The first thought that popped into my head was Euripides, because these are plays from a period of heightened “expressionism,” if you will. We went through Euripides but got back to the Aeschylus Oresteia. We realized with a spine-tingling moment the parallels between the real members of the Roman Julio-Claudian Dynasty, and their atrocious behavior actually eclipsed anything the Atreians did. The Romans outdid them. Nero’s horrible shenanigans got him declared a public enemy by the Romans; they were so shocked by his depravity even the Ancient Romans couldn’t deal with him. They ran him out of town, and he committed suicide before they could get him and execute him — probably in a way similar to the way he’d executed so many others! There are all these parallels between the House of Atreus and the House of Nero, Orestes’ murdering his mother, Clytemnestra, and Nero’s murdering his mother, Agrippina. The exile of Orestes, the exile of Ottone. Orestes is pursued by the Furies after he kills his mother, and Nero imagined himself to be pursued by them after he killed his. It goes on and on.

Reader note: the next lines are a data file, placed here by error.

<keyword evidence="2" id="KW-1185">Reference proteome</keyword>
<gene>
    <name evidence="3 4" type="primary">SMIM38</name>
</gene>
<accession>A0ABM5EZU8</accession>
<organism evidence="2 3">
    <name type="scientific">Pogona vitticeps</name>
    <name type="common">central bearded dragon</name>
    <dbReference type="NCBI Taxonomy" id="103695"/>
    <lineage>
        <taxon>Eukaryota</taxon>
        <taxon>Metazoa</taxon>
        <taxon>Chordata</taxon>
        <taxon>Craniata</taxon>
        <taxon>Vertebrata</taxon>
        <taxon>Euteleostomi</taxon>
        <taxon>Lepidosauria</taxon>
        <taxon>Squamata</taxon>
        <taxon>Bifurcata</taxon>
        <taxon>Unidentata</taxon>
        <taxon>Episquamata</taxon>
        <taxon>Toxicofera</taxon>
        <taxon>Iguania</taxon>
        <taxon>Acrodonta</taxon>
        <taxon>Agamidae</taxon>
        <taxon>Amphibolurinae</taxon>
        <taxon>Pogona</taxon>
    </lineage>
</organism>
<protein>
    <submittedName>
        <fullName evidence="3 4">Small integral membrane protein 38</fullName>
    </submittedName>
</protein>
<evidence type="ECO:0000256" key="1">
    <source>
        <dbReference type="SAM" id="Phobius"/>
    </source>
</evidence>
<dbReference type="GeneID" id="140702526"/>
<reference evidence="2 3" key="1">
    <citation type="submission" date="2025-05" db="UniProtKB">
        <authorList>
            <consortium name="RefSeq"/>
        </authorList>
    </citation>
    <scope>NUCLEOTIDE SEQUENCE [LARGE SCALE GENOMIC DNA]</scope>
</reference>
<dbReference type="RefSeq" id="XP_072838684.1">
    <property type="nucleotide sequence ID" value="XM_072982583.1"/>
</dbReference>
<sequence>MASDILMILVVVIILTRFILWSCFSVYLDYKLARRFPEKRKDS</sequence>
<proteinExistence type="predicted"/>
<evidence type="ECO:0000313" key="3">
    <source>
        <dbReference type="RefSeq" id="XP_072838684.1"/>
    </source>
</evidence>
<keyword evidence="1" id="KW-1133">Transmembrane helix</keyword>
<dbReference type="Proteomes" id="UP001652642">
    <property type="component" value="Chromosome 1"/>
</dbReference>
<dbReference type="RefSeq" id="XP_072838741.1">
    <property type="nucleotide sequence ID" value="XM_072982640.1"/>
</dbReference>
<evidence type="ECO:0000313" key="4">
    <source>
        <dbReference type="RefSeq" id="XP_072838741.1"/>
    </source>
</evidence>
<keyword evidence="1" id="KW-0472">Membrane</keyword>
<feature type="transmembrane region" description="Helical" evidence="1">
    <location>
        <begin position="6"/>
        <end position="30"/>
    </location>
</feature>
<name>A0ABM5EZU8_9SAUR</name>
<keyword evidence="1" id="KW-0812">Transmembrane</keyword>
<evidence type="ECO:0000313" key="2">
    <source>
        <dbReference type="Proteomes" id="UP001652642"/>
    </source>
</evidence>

José Lemos.
Photo by Tina Gutierrez, courtesy of Salon/Sanctuary Concerts.

At the same time, there’s an interesting “mirror image,” if you will, between the Greek drama and the Roman history. The Oresteia is often seen as a parable for the establishment of reason and logic and civilization, which erases the endless circle of revenge into which the cursed Atreians are locked. Yet the members of the Julio-Claudian dynasty, many of whom fit the modern definition of psychotic, if not at least sadistic, repeat a downward spiral of incest, rape, sadism and general bloodthirsty mayhem throughout the generations. So Greece rises and Rome falls. In the middle of all this, we’ve created a character of the Roman historian Suetonius, who was sort of a gossip queen, clearly enjoying reporting on all the salacious details he witnessed or nearly witnessed, and whose writing was a source for both opera libretti.